(xi) Relocation of street vendors should be exercised as a last resort. Accordingly, a set of principles to be followed for ‘relocation’ is proposed to be provided for in the second Schedule of the Bill, which states that (i) relocation should be avoided as far as possible, unless there is clear and urgent need for the land in question; (ii) affected vendors or their representatives shall be involved in planning and implementation of the rehabilitation project; (iii) affected vendors shall be relocated so as to improve their livelihoods and standards of living or at least to restore them, in real terms to pre-evicted levels (iv) natural markets where street vendors have conducted business for over fifty years shall be declared as heritage markets, and the street vendors in such markets shall not be relocated.
(xii) The Local authority is required to make out a plan once in every 5 years, on the recommendation of TVC, to promote a supportive environment and adequate space for urban street vendors to carry out their vocation. It specifically provides that declaration of no-vending zone shall be carried subject to the specified principles namely; any existing natural market, or an existing market as identified under the survey shall not be declared as a no-vending zone; declaration of no-vending zone shall be done in a manner which displaces the minimum percentage of street vendors; no zone will be declared as a no-vending zone till such time as the survey has not been carried out and the plan for street vending has not been formulated. Thus the Bill provides for enough safeguards to protect street vendors interests.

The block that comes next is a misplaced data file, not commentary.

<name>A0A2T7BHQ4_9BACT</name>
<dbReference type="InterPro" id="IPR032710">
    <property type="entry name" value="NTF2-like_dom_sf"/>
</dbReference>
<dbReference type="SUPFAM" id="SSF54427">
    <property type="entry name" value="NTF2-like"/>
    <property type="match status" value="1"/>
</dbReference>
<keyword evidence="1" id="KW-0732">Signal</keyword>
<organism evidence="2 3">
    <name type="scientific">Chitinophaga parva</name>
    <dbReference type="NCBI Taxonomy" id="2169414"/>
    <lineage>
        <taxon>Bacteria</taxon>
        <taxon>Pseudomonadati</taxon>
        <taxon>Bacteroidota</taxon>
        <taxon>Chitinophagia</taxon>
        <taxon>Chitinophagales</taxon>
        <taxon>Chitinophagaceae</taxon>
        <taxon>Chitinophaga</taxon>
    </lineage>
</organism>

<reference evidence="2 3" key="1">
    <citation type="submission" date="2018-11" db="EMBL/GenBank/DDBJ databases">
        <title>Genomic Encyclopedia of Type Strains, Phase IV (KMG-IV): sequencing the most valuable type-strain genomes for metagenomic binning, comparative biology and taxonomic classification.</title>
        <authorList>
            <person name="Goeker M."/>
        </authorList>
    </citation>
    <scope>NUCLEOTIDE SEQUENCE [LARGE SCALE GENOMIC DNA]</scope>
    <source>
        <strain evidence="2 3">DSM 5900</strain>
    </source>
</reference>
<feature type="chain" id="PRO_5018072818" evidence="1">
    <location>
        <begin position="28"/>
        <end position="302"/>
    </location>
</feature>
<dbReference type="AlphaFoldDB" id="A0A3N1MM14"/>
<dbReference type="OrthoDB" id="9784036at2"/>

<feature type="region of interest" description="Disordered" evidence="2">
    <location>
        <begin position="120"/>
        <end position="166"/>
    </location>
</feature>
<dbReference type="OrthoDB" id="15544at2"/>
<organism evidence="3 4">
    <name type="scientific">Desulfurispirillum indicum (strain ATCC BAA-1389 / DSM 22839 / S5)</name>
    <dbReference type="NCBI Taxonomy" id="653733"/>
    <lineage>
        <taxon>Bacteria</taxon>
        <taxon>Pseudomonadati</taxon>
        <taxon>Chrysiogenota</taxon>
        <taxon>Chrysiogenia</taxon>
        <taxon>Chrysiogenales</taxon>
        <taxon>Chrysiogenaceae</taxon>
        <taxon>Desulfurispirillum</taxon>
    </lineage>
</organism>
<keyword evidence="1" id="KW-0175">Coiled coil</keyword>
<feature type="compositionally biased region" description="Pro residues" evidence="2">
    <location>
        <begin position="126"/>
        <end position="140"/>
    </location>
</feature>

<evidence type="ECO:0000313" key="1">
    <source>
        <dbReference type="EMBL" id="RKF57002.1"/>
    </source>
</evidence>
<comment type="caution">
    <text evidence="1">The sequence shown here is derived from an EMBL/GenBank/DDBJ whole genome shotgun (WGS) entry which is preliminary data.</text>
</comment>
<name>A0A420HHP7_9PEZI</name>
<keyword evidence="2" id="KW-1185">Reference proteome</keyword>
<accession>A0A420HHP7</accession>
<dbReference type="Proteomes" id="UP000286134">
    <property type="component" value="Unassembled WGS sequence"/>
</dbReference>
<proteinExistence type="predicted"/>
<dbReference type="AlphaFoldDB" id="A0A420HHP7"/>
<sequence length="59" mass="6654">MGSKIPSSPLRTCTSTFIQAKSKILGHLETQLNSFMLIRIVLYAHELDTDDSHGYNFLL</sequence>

(xiii) The thrust of the Bill is on “natural market”, which has been defined under the Bill. The entire planning exercise has to ensure that the provision of space or area for street vending is reasonable and consistent with existing natural markets.Thus, natural locations where there is a constant congregation of buyers and sellers will be protected under the Bill.
(xiv) There is a provision for establishment of an independent dispute redressal mechanism under the chairmanship of retired judicial officers to maintain impartiality towards grievance redressal of street vendors.
(xv) The Bill provides for time period for release of seized goods, for both perishable and non-perishable goods. In case of non-perishable goods, the local authority is required to release the goods within two working days and incase of perishable goods, the goods shall be released the same day, of the claim being made.
(xvi) The Bill also provides for promotional measures to be undertaken by the Government, towards availability of credit, insurance and other welfare schemes of social security, capacity building programmes, research, education and training programme etc. for street vendors.